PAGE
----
It wasn’t just shoes. Many of the people at Okenville High had begun to dress like it was the middle of summer. No coats, no sleeves, no thermal underwear.

“Nurse Klingon said she’s never seen this many cases of frostbite,” said Marisol. “And she’s been to the frozen vacuum of space.”

Ed laughed. Marisol had been on about that for years, but Ed was pretty sure the school nurse wasn’t really a Klingon. Even if she did kind of look like one.

“So it’s weird, right?” said Marisol.

“Yeah,” said Ed. “I guess it is.”

“The question is, what do we do about it?”

Ed didn’t answer, and the conversation lapsed into silence. It seemed Marisol didn’t have any answers to her own question.

For Ed’s part, he didn’t see much need to do anything about it. He was involved with the girl of his dreams. Or he would have been, if he had any dreams. He couldn’t remember the last time he had a dream. And she was, as far as he could tell, crazy about him. He did kind of wish she would see him outside of school. He asked her a few times to dinner or the movies or a walk through the woods. She just smiled, kissed him, and said, “later.”

For now he was willing to take what he could get.

“This is my house,” said Ed when he and Marisol reached the edge of his yard.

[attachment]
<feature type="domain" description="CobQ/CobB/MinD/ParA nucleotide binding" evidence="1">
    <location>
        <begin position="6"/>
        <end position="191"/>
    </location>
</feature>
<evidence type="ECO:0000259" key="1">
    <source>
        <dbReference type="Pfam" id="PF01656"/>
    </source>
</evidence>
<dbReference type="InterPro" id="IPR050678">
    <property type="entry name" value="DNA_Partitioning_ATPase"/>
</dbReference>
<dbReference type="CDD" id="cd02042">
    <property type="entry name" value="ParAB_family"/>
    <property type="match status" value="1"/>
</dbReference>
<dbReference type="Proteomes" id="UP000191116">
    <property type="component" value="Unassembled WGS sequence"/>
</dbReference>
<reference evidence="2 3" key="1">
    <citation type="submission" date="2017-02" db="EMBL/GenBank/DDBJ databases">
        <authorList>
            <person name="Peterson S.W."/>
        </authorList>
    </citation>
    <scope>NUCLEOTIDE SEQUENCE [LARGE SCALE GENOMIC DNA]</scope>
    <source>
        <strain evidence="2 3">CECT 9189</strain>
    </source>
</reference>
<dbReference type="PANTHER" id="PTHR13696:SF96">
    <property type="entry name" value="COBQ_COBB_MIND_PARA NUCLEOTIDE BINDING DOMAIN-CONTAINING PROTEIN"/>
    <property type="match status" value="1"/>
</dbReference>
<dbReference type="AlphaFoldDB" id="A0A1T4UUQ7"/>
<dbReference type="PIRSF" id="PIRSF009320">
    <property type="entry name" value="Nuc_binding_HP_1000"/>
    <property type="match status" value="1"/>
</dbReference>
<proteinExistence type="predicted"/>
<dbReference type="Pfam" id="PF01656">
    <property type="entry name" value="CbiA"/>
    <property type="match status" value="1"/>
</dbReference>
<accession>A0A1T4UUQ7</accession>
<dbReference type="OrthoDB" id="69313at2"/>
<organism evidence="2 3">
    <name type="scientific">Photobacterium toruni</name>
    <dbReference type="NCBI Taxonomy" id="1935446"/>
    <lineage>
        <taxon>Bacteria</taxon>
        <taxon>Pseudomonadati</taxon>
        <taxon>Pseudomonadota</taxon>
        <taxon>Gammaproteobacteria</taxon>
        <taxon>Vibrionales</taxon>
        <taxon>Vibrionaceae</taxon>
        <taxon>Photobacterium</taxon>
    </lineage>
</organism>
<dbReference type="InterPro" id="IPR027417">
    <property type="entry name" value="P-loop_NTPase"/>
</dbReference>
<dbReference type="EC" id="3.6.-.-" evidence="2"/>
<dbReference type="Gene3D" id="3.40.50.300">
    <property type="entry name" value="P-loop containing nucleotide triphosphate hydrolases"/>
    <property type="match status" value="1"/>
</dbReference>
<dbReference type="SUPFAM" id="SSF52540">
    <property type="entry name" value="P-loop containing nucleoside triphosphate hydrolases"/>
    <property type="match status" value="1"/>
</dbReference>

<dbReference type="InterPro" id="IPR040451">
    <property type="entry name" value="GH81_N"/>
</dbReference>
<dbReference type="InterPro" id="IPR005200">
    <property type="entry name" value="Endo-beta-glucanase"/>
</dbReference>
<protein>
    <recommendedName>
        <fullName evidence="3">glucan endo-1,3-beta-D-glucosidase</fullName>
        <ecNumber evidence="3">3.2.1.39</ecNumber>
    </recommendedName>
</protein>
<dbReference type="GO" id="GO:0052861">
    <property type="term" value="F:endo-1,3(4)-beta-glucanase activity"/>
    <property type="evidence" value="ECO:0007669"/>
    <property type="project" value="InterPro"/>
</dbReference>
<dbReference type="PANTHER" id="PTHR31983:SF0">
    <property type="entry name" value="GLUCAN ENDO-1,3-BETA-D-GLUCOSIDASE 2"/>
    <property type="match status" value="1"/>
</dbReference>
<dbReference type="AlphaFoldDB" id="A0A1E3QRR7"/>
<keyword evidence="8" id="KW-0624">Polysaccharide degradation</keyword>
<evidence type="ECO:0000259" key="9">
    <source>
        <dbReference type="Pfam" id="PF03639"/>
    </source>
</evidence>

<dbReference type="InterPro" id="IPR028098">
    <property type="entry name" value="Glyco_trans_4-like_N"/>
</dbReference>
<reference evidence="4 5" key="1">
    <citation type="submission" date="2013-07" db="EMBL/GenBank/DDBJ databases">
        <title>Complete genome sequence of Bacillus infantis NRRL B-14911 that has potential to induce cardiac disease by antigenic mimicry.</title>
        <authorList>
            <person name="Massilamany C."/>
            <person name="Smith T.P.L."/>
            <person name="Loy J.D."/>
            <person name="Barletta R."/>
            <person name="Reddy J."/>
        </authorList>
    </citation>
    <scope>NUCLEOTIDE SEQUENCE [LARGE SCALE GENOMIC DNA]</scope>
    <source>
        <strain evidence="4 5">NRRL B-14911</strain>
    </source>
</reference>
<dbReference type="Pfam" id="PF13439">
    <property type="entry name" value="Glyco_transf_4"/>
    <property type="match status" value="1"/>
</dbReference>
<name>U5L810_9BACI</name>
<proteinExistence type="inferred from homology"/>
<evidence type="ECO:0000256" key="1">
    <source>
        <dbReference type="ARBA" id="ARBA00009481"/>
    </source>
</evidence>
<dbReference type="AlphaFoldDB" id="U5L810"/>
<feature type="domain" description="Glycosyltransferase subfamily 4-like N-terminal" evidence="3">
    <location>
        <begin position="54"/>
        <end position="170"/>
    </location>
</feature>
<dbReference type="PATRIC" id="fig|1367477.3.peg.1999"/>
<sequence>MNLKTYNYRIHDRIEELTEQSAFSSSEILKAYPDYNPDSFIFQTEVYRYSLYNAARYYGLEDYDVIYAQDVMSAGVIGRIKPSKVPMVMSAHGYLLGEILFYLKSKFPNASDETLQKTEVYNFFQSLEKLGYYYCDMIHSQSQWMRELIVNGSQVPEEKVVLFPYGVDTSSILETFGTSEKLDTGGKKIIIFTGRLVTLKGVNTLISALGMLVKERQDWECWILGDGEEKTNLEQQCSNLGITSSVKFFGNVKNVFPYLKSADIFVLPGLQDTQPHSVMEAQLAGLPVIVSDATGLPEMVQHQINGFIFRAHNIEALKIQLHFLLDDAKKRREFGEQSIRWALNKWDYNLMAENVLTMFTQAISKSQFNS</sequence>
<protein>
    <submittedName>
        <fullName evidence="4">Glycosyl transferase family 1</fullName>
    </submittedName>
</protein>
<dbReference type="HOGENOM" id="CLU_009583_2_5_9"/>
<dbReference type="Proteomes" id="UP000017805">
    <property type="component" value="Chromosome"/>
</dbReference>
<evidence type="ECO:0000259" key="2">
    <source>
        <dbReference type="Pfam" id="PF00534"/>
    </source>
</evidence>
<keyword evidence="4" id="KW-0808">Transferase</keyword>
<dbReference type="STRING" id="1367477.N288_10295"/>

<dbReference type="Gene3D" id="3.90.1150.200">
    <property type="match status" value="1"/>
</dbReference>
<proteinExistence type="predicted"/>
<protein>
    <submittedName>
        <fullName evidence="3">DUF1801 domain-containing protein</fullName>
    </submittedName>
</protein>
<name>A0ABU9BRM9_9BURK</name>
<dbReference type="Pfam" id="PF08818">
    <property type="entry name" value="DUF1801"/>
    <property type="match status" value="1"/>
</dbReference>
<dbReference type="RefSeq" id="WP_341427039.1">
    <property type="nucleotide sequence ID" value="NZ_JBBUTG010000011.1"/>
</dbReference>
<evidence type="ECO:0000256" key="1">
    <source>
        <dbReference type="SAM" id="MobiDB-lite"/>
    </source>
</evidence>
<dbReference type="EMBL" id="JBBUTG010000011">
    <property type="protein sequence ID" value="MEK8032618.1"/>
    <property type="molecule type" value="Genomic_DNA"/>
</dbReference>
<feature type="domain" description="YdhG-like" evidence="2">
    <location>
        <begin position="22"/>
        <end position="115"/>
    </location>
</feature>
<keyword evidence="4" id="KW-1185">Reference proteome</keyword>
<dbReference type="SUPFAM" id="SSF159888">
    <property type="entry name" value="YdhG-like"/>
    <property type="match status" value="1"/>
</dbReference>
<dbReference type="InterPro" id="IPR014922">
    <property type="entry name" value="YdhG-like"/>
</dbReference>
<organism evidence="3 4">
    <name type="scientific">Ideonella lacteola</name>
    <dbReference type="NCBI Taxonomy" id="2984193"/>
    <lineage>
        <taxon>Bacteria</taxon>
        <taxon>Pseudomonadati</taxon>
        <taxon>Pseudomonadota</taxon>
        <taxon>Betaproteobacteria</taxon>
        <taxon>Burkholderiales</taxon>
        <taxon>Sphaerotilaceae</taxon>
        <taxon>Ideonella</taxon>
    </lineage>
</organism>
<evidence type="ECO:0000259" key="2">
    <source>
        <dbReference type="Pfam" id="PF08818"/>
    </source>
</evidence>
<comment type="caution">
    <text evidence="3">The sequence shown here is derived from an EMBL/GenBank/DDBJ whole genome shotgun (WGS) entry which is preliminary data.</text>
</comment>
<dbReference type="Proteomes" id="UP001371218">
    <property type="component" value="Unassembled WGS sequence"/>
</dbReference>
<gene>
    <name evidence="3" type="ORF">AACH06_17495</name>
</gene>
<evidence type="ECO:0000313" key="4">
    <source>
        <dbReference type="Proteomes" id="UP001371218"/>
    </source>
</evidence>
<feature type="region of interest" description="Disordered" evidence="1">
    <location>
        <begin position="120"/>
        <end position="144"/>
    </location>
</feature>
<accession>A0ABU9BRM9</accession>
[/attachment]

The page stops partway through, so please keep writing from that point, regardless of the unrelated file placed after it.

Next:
“Oh,” said Marisol, shaken out of her reverie. “So it is.” She turned and looked Ed in the eye. “I’m going to figure this out, Ed. When I do, can I count on your help?”

Ed didn’t know whether he wanted anything to do with this. But Marisol had been his best friend his whole life. So what was he supposed to do.

“Of course,” he said. She beamed at him. Then she turned and walked up the road, and was gone.

The evening Kristen came to his house. She knocked on his window as he lay in bed. He just stared at her in shock.

“Well?” she asked. “Are you going to open up?”

“Oh,” he stood up abruptly and hastened to the window. “Sorry.”

“Help me through,” she said as she crawled through the window. He took her by the hand and guided her through. She straightened up on her feet and shook the melted snow from her clothing. She took her jacket off and handed it to Ed, who hung it on the door.

“Are you cold? Do you…do you want something to drink?” asked Ed. “I could get some hot chocolate, or…”

“Listen, Ed,” said Kristen as she began to unbutton her shirt. “I think you’ll agree that this isn’t working.” She bent down and unlaced her boots, and then slipped them off. Then she pulled off her socks, and began to pull her pants down.

“It isn’t?” Ed forced out.

Kristen shook her head. A spray of water flew off her hair and hung in the air like mist. “I’ve been trying and trying, but you keep resisting. So it’s time to try something new. Lay down.” She straddled his prone body and pulled off her unbuttoned shirt.

Clinging to her torso were half a dozen four-inch long scorpions. Their bright orange carapaces glinted in the light of Ed’s bedside lamp like they were next to a roaring fire.

“Don’t move,” Kristen said as pressed her exposed chest down onto his. “They don’t like it when you move.”

Twenty minutes later Kristen was angrily putting on her clothes.

“I don’t know why the fuck you would do this to me,” she said. “After everything I have done for you.”

“What? What did I do?”

“I’m sick and tired of these games. This has to end.”